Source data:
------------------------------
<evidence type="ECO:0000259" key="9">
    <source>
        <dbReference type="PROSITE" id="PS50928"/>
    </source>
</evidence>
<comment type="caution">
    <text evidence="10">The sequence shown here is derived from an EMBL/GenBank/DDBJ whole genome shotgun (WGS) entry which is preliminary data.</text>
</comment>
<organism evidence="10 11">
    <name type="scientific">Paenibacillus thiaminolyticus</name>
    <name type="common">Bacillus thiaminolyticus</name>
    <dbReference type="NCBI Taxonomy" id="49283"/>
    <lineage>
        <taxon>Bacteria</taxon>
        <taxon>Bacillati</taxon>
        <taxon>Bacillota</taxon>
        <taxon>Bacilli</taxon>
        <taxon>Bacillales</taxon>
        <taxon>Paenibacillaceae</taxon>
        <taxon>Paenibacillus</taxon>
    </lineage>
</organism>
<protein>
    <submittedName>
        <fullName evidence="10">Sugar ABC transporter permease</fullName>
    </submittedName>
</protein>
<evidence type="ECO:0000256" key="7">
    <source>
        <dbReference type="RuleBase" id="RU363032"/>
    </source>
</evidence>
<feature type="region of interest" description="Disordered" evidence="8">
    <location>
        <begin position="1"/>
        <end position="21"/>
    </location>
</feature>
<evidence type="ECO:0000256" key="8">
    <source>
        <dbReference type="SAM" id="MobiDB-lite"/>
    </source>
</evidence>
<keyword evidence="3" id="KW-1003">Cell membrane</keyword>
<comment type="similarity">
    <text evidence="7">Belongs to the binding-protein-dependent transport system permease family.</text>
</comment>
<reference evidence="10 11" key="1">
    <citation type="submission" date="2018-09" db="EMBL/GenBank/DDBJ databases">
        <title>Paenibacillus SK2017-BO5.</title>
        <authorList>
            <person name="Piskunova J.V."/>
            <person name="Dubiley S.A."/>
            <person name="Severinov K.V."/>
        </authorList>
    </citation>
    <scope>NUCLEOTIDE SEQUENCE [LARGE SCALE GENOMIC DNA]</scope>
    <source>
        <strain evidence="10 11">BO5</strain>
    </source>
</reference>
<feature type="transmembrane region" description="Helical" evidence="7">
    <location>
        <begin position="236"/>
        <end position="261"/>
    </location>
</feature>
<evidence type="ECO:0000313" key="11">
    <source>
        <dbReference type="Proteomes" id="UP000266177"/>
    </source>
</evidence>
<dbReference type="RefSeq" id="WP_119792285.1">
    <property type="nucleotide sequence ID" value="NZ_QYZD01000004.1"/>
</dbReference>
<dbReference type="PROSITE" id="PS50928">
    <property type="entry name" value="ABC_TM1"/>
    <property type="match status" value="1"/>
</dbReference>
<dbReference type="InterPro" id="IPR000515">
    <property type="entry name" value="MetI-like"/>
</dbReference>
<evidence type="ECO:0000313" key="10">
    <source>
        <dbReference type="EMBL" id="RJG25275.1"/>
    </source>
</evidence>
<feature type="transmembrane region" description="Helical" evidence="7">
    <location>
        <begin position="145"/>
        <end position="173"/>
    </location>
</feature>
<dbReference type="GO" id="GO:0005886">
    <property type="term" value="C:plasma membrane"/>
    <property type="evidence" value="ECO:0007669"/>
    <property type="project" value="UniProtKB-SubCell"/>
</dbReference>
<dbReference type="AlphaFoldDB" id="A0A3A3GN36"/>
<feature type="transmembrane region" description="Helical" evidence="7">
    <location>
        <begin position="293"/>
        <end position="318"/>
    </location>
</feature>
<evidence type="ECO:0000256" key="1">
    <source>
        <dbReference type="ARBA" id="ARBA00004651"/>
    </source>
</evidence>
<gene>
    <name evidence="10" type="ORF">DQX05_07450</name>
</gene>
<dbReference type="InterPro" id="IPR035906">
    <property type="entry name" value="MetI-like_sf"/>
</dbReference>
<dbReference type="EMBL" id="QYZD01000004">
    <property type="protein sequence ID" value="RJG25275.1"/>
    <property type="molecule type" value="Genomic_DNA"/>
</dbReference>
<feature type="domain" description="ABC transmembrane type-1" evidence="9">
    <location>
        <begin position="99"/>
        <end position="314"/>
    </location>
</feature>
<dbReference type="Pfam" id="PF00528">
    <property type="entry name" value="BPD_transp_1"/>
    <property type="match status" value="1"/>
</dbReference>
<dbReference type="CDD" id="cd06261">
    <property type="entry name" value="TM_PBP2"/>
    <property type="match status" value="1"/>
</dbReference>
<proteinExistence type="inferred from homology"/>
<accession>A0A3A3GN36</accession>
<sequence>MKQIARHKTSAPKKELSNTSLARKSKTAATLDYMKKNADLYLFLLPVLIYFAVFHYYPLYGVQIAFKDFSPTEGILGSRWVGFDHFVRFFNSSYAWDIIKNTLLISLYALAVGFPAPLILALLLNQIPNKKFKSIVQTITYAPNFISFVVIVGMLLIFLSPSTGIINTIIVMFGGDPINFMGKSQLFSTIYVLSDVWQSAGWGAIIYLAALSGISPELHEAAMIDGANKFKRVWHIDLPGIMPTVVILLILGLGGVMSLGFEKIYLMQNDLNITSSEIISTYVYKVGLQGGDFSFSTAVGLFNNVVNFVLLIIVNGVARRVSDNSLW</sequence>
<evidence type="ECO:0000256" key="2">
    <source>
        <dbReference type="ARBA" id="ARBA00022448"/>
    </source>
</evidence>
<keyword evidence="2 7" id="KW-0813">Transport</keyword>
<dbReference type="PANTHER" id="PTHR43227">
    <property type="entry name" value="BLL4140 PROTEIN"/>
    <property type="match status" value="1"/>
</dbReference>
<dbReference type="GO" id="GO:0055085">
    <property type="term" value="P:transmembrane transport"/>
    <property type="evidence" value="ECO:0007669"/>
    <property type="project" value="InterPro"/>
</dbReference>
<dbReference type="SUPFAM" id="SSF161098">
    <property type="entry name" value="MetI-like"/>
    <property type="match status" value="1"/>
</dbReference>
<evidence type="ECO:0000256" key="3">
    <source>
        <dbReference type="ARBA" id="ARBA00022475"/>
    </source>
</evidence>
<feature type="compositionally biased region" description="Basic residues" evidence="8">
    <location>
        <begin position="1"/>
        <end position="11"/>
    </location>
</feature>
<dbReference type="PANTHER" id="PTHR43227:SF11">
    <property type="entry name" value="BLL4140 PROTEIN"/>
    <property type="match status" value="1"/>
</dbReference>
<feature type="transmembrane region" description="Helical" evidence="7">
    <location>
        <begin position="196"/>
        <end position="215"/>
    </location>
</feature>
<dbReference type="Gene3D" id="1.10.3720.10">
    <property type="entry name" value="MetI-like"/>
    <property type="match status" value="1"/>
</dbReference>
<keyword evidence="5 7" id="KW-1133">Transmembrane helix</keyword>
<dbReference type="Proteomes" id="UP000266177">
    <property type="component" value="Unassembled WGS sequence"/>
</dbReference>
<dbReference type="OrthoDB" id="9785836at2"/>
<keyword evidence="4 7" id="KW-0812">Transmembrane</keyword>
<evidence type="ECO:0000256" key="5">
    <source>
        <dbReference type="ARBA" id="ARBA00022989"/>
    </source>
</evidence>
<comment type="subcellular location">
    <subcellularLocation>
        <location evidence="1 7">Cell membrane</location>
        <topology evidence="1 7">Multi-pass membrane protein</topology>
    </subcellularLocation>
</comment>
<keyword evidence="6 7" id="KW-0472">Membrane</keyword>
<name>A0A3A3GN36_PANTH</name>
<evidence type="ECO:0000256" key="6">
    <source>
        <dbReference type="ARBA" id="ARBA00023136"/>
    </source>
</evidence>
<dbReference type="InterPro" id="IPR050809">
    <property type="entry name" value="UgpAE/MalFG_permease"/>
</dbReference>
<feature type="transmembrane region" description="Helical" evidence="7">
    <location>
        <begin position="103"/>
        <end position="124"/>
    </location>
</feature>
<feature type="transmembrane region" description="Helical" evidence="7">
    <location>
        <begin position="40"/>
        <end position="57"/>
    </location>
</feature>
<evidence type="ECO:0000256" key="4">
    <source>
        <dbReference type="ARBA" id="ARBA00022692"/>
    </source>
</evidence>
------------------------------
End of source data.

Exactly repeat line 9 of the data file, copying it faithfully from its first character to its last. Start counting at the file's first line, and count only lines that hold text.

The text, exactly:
<organism evidence="10 11">